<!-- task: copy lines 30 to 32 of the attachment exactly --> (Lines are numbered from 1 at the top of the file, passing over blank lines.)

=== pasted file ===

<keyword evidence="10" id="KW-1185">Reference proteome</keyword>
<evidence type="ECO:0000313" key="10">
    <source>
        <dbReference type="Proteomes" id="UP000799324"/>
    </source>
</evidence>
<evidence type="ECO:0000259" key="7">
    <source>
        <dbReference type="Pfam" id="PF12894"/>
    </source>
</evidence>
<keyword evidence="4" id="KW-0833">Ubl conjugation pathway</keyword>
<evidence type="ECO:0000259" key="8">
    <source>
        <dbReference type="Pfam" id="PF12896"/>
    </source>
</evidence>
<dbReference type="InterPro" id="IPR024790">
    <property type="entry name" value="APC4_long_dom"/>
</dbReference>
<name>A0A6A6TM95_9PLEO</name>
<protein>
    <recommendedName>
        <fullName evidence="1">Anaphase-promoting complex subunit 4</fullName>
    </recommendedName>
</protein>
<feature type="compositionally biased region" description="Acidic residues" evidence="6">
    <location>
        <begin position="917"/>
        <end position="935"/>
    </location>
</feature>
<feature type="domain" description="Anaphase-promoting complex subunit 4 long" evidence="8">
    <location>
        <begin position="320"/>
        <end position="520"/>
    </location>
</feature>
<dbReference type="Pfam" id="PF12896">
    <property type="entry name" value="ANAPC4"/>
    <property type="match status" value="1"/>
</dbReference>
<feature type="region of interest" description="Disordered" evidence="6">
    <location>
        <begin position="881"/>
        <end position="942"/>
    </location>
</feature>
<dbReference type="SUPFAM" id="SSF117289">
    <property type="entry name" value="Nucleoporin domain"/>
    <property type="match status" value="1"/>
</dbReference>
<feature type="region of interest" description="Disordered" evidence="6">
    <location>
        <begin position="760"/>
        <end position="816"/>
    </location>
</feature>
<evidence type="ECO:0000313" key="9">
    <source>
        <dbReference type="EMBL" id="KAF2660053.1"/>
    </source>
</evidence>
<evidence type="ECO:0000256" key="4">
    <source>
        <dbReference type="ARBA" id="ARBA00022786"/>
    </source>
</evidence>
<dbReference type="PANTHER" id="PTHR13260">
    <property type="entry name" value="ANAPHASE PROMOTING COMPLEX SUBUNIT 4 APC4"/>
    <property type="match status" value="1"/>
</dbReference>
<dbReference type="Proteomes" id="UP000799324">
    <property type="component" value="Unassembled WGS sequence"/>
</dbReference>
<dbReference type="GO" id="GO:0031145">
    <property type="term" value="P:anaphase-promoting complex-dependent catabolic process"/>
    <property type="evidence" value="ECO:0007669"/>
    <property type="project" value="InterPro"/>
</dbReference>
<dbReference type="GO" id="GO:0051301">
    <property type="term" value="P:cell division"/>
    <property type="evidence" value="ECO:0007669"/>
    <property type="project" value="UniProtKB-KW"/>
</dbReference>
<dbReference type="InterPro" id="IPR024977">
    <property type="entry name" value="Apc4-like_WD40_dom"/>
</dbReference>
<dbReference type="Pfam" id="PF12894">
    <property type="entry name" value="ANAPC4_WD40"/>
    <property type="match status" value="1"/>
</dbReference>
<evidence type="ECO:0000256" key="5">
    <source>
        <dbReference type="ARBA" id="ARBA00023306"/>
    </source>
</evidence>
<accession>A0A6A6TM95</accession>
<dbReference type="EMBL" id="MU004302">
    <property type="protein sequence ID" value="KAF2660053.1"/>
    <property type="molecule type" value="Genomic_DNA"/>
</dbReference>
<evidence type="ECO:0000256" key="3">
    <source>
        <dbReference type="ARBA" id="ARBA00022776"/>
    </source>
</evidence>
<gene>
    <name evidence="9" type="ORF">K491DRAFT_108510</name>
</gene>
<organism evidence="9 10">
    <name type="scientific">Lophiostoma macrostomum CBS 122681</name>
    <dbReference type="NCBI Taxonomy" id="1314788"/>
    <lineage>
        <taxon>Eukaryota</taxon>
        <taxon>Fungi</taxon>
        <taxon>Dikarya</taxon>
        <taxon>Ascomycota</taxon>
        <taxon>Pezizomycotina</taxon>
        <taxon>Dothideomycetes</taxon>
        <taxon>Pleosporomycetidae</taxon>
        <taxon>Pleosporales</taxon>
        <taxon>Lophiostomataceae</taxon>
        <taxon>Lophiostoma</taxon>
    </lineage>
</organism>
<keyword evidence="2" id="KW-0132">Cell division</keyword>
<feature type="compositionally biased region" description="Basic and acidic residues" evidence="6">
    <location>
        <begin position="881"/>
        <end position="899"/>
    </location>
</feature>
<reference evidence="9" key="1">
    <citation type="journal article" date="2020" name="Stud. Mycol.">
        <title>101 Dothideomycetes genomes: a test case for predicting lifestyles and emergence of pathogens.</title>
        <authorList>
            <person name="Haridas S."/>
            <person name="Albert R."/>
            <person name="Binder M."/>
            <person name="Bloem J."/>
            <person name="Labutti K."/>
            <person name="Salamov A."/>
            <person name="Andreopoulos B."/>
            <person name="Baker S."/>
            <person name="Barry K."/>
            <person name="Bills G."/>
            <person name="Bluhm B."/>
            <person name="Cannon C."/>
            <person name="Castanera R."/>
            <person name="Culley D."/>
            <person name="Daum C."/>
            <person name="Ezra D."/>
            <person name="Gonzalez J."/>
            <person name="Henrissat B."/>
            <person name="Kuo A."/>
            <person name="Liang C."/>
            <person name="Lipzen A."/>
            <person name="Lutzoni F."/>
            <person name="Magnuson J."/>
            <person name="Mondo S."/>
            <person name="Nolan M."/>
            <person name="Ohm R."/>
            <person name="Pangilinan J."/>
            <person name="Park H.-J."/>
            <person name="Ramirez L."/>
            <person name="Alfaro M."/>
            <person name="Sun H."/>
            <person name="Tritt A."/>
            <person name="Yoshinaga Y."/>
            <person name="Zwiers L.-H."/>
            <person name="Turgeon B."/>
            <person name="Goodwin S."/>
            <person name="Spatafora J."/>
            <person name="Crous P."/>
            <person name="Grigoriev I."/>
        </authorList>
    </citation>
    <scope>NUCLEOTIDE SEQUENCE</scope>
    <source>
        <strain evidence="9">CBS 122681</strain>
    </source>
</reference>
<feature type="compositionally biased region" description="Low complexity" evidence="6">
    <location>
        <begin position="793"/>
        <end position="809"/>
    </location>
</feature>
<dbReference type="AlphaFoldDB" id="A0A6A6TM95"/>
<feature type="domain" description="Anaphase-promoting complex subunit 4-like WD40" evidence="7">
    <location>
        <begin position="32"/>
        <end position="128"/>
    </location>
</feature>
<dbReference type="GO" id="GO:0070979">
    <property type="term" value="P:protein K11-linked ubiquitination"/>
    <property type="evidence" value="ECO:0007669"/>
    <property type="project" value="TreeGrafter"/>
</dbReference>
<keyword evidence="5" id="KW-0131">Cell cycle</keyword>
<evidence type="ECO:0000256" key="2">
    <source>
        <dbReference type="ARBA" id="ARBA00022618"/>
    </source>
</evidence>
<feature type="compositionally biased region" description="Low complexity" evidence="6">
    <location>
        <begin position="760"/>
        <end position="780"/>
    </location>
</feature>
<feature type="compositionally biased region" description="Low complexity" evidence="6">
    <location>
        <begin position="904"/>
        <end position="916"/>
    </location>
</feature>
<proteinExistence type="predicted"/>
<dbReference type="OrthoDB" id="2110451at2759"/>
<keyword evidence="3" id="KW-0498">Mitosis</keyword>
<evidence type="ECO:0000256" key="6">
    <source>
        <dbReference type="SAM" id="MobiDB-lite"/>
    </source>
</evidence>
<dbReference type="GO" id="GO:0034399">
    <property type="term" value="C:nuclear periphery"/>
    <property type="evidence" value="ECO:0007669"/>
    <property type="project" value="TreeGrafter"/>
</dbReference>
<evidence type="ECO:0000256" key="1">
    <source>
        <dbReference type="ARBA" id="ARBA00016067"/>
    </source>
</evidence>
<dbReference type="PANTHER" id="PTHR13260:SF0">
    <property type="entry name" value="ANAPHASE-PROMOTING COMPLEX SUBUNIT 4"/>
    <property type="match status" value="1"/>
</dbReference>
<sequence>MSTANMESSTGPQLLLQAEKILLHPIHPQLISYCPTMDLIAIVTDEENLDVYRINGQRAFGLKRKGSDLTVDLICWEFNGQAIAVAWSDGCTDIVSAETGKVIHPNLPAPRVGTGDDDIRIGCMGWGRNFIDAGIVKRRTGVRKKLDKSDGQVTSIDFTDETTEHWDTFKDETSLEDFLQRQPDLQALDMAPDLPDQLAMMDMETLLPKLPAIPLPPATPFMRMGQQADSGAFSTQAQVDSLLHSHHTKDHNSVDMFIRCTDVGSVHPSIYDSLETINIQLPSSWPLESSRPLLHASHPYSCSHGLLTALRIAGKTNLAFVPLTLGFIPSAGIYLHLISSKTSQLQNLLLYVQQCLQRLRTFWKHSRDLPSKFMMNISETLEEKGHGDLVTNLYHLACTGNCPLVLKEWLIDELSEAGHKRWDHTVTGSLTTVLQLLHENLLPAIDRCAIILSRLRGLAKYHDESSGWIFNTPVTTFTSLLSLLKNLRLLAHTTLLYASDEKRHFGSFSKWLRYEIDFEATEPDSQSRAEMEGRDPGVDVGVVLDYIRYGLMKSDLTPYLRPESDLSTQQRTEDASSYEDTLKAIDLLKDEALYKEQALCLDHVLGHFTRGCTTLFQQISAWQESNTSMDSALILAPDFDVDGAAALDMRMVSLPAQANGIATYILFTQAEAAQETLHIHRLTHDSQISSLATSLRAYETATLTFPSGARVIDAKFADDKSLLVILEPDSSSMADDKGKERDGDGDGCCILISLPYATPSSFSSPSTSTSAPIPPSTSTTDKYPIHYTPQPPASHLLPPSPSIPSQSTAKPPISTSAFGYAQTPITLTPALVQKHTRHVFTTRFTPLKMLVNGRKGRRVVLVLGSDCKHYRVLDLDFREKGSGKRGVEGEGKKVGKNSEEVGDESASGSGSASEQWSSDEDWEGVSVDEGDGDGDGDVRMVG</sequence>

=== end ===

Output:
        <end position="935"/>
    </location>
</feature>